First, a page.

OP-ED: Remaining silent during crisis can threaten credibility

Surviving a business crisis is a lot like surviving a battle: Decisive action leads to victory. In the business world, however, battles are played out on the pages of The Wall Street Journal or on CNBC, and our arsenal is made up of information that is clearly and quickly communicated.

Surviving a business crisis is a lot like surviving a battle: Decisive action leads to victory. In the business world, however, battles are played out on the pages of The Wall Street Journal or on CNBC, and our arsenal is made up of information that is clearly and quickly communicated.

The goal of all this is to shape the story before it shapes you.

Yet some businesses still use silence and empty statements. In an age of 24-hour news channels and round-the-clock worldwide access to the internet, this strategy almost assures defeat.

Anyone reading the papers lately has seen Fannie Mae, the hybrid government-private sector home-mortgage lender, stung by accusations of accounting fraud, leading to questions about the strength of its leadership and ethics. Only terse holding statements came from the company when the story broke, and they provided little by way of explanation. More surprising, Fannie Mae was fully aware of the eight-month probe, giving it ample time to prepare a substantive statement. Finally, two weeks after initial media reports, Fannie Mae provided a more complete explanation, but even then, it appears that it did so because it was called on the carpet by Congress.

In his testimony, Fannie Mae CEO Franklin Raines, regarded as a paradigm of political astuteness, said the company had primarily left the accounting activities in question to its outside auditing firm. This effort to shift blame offered little solace to stakeholders and likely further damaged the CEO's credibility.

Savvy PR pros know that owning the issue is central to dealing with crisis communications and gaining credibility. In order to own the issue, a company has to be seen and heard. The opposition - those attacking a company and shaking the public's confidence - can't be the sole voice. Silence allows others to frame the issue and automatically puts one on the defensive. By the time one speaks, it may be too late to find anyone to listen.

Crisis communications should be seen like any kind of emergency-response mechanism - as vital. Fires aren't put out by ignoring them, but rather through acknowledgement and action. Crafting scenarios, designating crises teams in advance, setting protocol that outlines how messaging is to be developed and the next steps that should be taken, and other methods can all be used to craft an effective plan.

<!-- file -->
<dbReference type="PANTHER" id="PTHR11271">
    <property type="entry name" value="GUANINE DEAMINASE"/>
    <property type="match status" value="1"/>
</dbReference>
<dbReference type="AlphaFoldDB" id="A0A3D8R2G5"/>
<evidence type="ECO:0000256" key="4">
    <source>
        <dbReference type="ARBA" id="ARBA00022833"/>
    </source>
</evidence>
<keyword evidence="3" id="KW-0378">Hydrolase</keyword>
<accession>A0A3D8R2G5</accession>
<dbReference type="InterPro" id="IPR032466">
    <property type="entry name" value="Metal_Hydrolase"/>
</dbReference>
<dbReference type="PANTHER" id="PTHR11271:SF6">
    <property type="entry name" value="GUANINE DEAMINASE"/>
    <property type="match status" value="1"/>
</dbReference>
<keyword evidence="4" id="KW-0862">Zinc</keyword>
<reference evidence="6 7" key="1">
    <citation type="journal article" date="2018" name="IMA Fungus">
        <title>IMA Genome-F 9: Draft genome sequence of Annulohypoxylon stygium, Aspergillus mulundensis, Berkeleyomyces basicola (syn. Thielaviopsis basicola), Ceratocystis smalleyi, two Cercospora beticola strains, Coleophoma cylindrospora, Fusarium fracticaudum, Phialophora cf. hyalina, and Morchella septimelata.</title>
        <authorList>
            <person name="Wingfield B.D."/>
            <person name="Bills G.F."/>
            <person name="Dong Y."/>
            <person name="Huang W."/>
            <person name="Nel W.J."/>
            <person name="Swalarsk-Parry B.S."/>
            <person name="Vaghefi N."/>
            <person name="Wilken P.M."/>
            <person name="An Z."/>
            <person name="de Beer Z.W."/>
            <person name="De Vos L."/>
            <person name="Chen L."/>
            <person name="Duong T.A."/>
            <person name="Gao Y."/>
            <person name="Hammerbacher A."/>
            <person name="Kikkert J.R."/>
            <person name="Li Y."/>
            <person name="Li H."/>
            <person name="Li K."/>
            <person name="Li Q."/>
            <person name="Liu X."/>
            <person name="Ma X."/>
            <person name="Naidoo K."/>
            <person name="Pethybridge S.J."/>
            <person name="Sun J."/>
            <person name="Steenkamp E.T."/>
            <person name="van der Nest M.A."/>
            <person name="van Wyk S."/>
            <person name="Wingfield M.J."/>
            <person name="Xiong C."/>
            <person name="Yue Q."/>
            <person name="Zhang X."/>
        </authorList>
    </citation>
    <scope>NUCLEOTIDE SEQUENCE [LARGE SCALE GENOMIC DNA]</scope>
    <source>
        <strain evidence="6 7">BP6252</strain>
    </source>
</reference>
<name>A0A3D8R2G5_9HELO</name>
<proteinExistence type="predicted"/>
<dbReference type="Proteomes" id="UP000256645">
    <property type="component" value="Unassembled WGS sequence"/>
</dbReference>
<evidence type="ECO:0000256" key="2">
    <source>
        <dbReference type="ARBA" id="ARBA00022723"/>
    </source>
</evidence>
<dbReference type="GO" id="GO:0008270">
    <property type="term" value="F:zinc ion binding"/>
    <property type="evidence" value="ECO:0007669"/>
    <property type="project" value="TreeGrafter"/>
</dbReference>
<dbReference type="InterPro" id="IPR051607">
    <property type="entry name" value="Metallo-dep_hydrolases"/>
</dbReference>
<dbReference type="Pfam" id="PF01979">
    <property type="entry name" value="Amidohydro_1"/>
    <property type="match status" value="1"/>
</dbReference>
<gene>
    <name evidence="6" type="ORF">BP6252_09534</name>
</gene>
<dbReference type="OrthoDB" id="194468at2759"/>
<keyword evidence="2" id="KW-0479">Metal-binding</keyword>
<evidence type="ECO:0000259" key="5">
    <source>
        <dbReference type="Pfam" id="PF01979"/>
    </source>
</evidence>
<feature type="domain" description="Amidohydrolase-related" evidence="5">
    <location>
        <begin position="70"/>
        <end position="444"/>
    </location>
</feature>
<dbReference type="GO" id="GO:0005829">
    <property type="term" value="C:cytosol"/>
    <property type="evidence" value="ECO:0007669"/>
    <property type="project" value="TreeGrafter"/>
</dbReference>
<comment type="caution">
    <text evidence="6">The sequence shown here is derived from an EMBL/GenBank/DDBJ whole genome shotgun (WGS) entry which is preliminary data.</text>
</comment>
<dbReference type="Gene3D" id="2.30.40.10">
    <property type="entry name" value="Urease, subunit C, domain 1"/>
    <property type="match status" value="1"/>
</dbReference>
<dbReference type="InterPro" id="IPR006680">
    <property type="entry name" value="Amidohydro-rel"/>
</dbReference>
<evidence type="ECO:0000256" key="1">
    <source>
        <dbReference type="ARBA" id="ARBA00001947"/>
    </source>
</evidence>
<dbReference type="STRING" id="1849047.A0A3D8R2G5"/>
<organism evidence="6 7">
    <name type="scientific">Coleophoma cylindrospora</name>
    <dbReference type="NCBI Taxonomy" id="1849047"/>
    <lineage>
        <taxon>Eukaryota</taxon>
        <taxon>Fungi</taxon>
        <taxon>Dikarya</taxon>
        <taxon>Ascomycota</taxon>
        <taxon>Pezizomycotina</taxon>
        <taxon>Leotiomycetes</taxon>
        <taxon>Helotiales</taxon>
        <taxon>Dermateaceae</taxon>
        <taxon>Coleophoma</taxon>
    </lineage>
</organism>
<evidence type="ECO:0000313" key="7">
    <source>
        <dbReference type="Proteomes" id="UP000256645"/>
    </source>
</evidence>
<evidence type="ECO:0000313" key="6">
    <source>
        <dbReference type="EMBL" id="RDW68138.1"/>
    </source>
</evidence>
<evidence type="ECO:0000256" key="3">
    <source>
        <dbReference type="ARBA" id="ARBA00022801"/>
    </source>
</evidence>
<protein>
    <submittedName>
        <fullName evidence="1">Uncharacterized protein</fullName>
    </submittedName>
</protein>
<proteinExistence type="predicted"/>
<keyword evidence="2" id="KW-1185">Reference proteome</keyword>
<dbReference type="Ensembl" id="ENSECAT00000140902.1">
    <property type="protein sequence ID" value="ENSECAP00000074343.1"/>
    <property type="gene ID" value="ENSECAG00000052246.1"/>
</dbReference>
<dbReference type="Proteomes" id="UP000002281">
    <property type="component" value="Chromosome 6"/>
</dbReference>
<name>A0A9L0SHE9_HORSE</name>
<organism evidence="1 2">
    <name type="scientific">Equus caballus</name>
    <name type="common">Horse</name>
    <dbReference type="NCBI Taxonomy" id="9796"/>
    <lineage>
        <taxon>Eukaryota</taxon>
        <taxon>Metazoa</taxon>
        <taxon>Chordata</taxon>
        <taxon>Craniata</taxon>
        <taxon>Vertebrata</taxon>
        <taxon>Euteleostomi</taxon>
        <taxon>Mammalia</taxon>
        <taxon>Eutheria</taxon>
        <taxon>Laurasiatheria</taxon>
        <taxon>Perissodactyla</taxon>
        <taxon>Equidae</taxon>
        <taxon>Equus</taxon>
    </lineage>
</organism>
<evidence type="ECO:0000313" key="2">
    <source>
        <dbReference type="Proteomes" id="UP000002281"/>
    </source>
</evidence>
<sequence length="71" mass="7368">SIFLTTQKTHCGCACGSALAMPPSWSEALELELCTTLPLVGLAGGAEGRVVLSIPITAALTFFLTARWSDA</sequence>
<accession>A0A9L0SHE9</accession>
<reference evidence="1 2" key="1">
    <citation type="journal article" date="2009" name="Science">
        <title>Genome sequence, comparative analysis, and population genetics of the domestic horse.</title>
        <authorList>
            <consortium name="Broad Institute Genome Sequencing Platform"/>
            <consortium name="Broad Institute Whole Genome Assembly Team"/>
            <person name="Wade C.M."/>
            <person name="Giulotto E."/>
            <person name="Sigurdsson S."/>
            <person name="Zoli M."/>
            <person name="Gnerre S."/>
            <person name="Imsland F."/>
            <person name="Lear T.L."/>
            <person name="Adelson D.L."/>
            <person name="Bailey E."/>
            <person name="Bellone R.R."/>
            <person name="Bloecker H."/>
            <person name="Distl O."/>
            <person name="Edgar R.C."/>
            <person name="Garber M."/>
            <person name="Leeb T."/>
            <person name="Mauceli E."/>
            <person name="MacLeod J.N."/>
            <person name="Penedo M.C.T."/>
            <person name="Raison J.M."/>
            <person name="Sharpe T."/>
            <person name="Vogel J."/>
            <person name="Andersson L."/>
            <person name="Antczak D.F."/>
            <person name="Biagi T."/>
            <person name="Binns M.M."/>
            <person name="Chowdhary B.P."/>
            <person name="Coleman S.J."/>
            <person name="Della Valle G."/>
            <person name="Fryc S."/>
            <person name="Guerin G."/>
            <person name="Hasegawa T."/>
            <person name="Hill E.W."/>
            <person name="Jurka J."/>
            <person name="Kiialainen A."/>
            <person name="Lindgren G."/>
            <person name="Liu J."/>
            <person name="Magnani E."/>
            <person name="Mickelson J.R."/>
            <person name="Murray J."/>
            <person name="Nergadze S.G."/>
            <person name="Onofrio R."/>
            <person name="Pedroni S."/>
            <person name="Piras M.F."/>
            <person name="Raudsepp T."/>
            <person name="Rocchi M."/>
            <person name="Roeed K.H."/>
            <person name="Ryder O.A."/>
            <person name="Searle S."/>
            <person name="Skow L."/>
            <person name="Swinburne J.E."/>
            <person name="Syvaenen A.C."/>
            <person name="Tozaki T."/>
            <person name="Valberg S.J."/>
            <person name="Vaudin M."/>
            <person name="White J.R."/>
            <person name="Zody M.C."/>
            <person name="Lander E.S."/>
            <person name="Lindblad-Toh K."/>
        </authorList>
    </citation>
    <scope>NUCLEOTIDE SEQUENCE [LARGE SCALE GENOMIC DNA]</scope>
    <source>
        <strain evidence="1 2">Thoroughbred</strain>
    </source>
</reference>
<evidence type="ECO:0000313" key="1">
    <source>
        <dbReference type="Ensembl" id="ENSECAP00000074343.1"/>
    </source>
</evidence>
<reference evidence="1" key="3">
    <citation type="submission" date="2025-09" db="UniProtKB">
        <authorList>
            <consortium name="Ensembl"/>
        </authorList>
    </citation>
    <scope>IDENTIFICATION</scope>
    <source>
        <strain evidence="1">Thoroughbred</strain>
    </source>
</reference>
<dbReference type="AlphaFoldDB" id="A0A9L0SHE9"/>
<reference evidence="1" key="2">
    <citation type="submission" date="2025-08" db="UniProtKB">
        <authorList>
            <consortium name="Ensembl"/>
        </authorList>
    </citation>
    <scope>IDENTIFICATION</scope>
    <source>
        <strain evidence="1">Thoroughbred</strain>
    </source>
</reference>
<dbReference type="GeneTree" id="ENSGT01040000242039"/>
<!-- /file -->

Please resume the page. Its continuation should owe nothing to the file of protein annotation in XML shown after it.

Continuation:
While being front and center with a response is paramount, it shouldn't overshadow the need for a substantive message. A message that doesn't help the public understand the situation or your position, no matter how quickly delivered, isn't valuable. Those first critical hours or days that perceptions are created cannot be regained. And whether a company defends itself rigorously or takes responsibility, it must explain why it did nothing wrong or what it specifically will do to correct the situation.

One company that has embraced a strategy of accountability is Citigroup. After assuming the title of CEO, Charles Prince faced an uphill battle of regulatory issues and lawsuits. However, he has made it known that he plans to put an end to such issues, and stated at a conference in June that he wanted to keep Citigroup "out of the headlines." This is, ostensibly, because he intends to strengthen the bank's business to the point where there is no longer anything negative for the press to cover. Following each accusation or lawsuit over the past year, Citigroup has taken responsibility and reiterated its intention to improve. The company has not been hiding and, by all appearances, it does not appear that it will start to.

In 2000, when Microsoft's business practices were being criticized and a potential breakup loomed, it opened its previously cloistered culture to the media as it never had. Bill Gates made himself more available for interviews. The company was more communicative with the public about its position on the breakup, what proposals it offered to the government, as well as its vision for the future as one company. The argument against Microsoft was never one-sided.

Crisis communications is by no means a science, and the art of developing and enacting effective plans is particular to each company. But silence isn't a response and doesn't help a company tell its story. Reactions must be quick. They must show that the company is strong, stable, and ready to act. By articulating a substantive position and communicating it in a timely way, a company has a better chance to influence how events unfold. While the presumption of innocence is the cornerstone of our judicial system, the competitive nature of our markets offers no such sanctuary.

  • Fred Bratman is president of Hyde Park Financial Communications.

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